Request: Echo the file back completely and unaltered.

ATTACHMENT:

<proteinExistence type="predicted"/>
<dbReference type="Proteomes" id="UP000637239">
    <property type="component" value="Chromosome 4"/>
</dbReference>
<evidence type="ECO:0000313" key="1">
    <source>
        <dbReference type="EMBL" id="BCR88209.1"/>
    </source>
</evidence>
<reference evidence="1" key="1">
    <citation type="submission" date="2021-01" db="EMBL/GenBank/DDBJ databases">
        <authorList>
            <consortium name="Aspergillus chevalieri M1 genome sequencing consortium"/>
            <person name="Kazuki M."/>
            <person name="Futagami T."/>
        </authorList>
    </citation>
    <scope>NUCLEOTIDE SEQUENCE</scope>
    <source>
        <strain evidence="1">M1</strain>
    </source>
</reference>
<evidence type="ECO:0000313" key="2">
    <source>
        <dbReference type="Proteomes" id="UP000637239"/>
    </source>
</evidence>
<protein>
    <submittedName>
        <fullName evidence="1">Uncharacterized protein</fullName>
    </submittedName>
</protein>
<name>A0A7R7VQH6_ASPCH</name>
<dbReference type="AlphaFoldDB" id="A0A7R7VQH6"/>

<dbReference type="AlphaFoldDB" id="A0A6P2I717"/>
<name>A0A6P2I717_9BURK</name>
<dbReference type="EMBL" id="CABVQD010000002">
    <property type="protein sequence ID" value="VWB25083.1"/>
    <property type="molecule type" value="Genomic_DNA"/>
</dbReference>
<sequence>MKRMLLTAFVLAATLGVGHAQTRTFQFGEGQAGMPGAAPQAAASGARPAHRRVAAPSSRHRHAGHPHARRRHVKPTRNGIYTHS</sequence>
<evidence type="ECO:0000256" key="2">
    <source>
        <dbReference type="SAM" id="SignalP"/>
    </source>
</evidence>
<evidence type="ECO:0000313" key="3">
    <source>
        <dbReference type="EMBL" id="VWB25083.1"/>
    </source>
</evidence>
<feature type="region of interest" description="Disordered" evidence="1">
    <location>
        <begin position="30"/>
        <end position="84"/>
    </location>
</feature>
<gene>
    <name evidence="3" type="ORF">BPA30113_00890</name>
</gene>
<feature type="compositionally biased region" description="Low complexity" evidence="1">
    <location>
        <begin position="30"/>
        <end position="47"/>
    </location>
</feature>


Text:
<proteinExistence type="predicted"/>
<dbReference type="Proteomes" id="UP000637239">
    <property type="component" value="Chromosome 4"/>
</dbReference>
<evidence type="ECO:0000313" key="1">
    <source>
        <dbReference type="EMBL" id="BCR88209.1"/>
    </source>
</evidence>
<reference evidence="1" key="1">
    <citation type="submission" date="2021-01" db="EMBL/GenBank/DDBJ databases">
        <authorList>
            <consortium name="Aspergillus chevalieri M1 genome sequencing consortium"/>
            <person name="Kazuki M."/>
            <person name="Futagami T."/>
        </authorList>
    </citation>
    <scope>NUCLEOTIDE SEQUENCE</scope>
    <source>
        <strain evidence="1">M1</strain>
    </source>
</reference>
<evidence type="ECO:0000313" key="2">
    <source>
        <dbReference type="Proteomes" id="UP000637239"/>
    </source>
</evidence>
<protein>
    <submittedName>
        <fullName evidence="1">Uncharacterized protein</fullName>
    </submittedName>
</protein>
<name>A0A7R7VQH6_ASPCH</name>
<dbReference type="AlphaFoldDB" id="A0A7R7VQH6"/>

<dbReference type="AlphaFoldDB" id="A0A6P2I717"/>
<name>A0A6P2I717_9BURK</name>
<dbReference type="EMBL" id="CABVQD010000002">
    <property type="protein sequence ID" value="VWB25083.1"/>
    <property type="molecule type" value="Genomic_DNA"/>
</dbReference>
<sequence>MKRMLLTAFVLAATLGVGHAQTRTFQFGEGQAGMPGAAPQAAASGARPAHRRVAAPSSRHRHAGHPHARRRHVKPTRNGIYTHS</sequence>
<evidence type="ECO:0000256" key="2">
    <source>
        <dbReference type="SAM" id="SignalP"/>
    </source>
</evidence>
<evidence type="ECO:0000313" key="3">
    <source>
        <dbReference type="EMBL" id="VWB25083.1"/>
    </source>
</evidence>
<feature type="region of interest" description="Disordered" evidence="1">
    <location>
        <begin position="30"/>
        <end position="84"/>
    </location>
</feature>
<gene>
    <name evidence="3" type="ORF">BPA30113_00890</name>
</gene>
<feature type="compositionally biased region" description="Low complexity" evidence="1">
    <location>
        <begin position="30"/>
        <end position="47"/>
    </location>
</feature>